This article is from ECHO Asia Note #7
Editor: Due to the length of this article, only a portion is included in ECHO Asia Notes. The full article, including illustrated steps related to the assembly of 200- liter drum kilns as well as charcoal and wood vinegar production, can be accessed via the web link here.
Until recently, firewood was taken for granted in northern Thailand. With vast forests full of many types of trees, upland households could afford to be choosy concerning the wood they used for cooking.
However, in recent years, more and more communities are facing restricted access to forest products due to the establishment of national parks. In many areas, deforestation caused by agricultural activities, such as the encroachment of large plantations, is also resulting in declining access to firewood.
In upland communities, commercial types of cooking fuel like propane are not readily accessible or affordable. With limited options, communities and development organizations have begun considering alternative fuels.
The Upland Holistic Development Project the Thailand affiliate of Plant with Purpose has been exploring alternative cooking fuels. Biogas and gasifier stoves hold promise, but UHDP staff members have observed that many of their focus communities are not ready to adopt these specific approaches, partially due to the cost of materials and equipment.
Charcoal is the third alternative cooking fuel being evaluated. The potential switch to charcoal is not too drastic, since local families are already very aware of the fuel. Small "bucket" cooking stoves favored by hilltribe families are generally affordable and can accommodate both firewood and charcoal. These stoves average 300 baht (the current exchange is 29 baht Thai to $1.00 US).
The Charcoal Option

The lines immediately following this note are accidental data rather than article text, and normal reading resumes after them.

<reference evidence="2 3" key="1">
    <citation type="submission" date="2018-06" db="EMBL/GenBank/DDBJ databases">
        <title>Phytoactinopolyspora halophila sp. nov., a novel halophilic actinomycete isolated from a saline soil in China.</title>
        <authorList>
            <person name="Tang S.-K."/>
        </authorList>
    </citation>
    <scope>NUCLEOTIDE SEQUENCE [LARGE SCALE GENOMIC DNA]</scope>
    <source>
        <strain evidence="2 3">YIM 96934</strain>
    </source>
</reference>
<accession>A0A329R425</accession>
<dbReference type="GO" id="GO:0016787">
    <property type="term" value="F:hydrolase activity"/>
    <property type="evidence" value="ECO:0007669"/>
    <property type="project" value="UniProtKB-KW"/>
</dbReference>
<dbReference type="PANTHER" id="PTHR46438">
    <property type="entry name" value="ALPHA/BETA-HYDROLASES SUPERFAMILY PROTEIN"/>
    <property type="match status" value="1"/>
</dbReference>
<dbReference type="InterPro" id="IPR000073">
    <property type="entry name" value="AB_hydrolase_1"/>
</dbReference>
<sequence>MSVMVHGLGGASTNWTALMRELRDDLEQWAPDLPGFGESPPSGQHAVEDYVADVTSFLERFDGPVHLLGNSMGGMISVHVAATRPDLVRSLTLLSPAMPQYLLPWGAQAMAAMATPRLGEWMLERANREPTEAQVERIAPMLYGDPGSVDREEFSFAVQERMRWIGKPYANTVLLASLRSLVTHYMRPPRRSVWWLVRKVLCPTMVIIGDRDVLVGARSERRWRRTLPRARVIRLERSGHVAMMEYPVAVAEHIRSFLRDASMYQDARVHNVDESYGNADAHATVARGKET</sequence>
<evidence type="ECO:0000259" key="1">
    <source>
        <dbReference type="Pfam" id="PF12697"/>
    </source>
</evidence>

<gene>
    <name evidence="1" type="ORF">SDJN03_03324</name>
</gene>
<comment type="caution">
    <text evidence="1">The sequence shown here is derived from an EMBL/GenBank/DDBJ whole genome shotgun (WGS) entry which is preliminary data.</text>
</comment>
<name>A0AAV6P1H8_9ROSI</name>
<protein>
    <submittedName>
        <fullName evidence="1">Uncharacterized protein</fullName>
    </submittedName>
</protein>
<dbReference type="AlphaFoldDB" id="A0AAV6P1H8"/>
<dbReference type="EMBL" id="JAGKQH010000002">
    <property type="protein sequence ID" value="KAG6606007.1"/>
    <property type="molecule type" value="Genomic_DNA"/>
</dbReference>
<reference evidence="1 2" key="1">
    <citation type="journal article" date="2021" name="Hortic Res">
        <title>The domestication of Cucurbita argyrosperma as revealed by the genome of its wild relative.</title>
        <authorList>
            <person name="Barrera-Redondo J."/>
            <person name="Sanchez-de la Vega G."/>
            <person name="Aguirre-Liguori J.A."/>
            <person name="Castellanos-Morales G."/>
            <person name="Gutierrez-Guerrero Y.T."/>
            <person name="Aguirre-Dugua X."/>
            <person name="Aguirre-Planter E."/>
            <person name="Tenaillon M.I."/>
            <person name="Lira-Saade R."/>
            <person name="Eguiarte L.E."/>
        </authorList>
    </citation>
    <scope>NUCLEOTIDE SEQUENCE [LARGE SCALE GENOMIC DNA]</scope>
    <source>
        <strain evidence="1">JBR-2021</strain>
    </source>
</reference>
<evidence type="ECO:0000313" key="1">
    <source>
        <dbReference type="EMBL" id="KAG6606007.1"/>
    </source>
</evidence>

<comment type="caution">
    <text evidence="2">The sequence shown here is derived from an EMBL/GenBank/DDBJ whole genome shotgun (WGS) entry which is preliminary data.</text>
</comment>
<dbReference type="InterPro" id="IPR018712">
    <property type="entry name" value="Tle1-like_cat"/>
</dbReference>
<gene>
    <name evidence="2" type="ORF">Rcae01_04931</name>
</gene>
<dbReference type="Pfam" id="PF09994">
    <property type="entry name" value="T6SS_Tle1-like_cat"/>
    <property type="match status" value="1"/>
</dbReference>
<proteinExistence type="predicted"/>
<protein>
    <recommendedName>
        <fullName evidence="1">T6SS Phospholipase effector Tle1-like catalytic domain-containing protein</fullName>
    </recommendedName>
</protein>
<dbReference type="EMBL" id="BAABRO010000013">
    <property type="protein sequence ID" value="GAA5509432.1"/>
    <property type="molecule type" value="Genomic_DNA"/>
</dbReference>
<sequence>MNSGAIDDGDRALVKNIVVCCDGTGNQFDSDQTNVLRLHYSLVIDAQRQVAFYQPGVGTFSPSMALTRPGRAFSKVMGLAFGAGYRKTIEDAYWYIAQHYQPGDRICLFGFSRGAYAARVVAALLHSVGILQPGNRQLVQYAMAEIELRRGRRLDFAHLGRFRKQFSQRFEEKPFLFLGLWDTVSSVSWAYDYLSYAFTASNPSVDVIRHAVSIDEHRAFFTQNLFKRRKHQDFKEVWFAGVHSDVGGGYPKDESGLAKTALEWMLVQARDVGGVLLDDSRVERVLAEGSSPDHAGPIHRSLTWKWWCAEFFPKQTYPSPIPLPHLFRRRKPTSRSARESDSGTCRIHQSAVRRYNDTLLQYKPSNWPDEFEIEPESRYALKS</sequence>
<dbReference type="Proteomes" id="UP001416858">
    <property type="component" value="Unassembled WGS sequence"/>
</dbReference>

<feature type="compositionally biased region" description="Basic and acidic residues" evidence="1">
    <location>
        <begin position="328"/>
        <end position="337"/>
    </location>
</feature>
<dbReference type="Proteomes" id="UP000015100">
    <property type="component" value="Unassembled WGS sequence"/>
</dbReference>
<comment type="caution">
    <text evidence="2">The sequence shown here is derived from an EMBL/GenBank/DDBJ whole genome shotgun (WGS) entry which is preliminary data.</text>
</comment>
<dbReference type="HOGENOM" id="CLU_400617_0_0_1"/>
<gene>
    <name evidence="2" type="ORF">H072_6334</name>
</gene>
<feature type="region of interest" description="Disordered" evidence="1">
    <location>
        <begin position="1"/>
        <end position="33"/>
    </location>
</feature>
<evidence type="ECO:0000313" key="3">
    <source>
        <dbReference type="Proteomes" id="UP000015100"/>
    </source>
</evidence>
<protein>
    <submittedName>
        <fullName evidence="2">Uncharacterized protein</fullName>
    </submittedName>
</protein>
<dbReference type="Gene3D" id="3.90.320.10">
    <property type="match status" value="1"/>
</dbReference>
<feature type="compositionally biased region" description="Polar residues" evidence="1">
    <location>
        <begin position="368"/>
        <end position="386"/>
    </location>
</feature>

But how does the heating value of charcoal stack up against firewood? According to a 1987 article by J.D. Keita, FAO Regional Forestry Officer, the heating value of wood is generally around 3500 Kcal/kg for green wood and 4500 to 4770 Kcal/kg for dry wood. Charcoal, however, has a heating value near 7500 Kcal/kg. Keita states further that, "Although carbonization causes a loss of energy, the charcoal produced gives a higher yield in use than wood. Thus, the thermal energy yield of wood is, on average, 8 percent and can even go as low as 5 percent with the popular three-stone African stove. Charcoal has a thermal energy yield of about 28 percent (Unasylva, No. 157-158)."
Energy from biomass (biological or renewable sources) includes direct wood fuel such as firewood and charcoal and plays an important role throughout the developing world. Almost two-thirds of Asia-Pacific's population is rural, and among them, traditional biomass remains the most important source of energy (Gumartini, p.16). Although projections through 2020 show an overall declining trend for wood fuel consumption in the region, an increasing trend is expected for charcoal. According to Gumartini, the growing use of charcoal is due to increased income and urbanization (p. 19).
Kittichai Sumpansinkor, UHDP technician responsible for field research and development, states that for charcoal to be readily accepted by families in the project's focus area, it must be available, inexpensive, easy to use and of good quality. In Thailand's north, although the consumption of composite charcoal (made from carbonized, compressed wood aggregates) is growing, traditional lump charcoal is still common, produced from the wood of culled litchee (Litchi chinensis) and longan (Dimocarpus longan) trees as well as select forest species.
The cost of good quality lump charcoal currently averages 13 baht per kg. UHDP's C o-Director, Jamlong Pawkham, estimates that the expense breaks down to approximately 4.40 Thai baht for the preparation of each household meal. This cost potentially adds up to 400 baht per month. With monthly household incomes in UHDP's focus area rarely exceeding 4000 baht ($138 US), such expense for cooking fuel exceeds what most families are willing to pay. Sufficient quantities of charcoal are also difficult to transport into remote upland communities.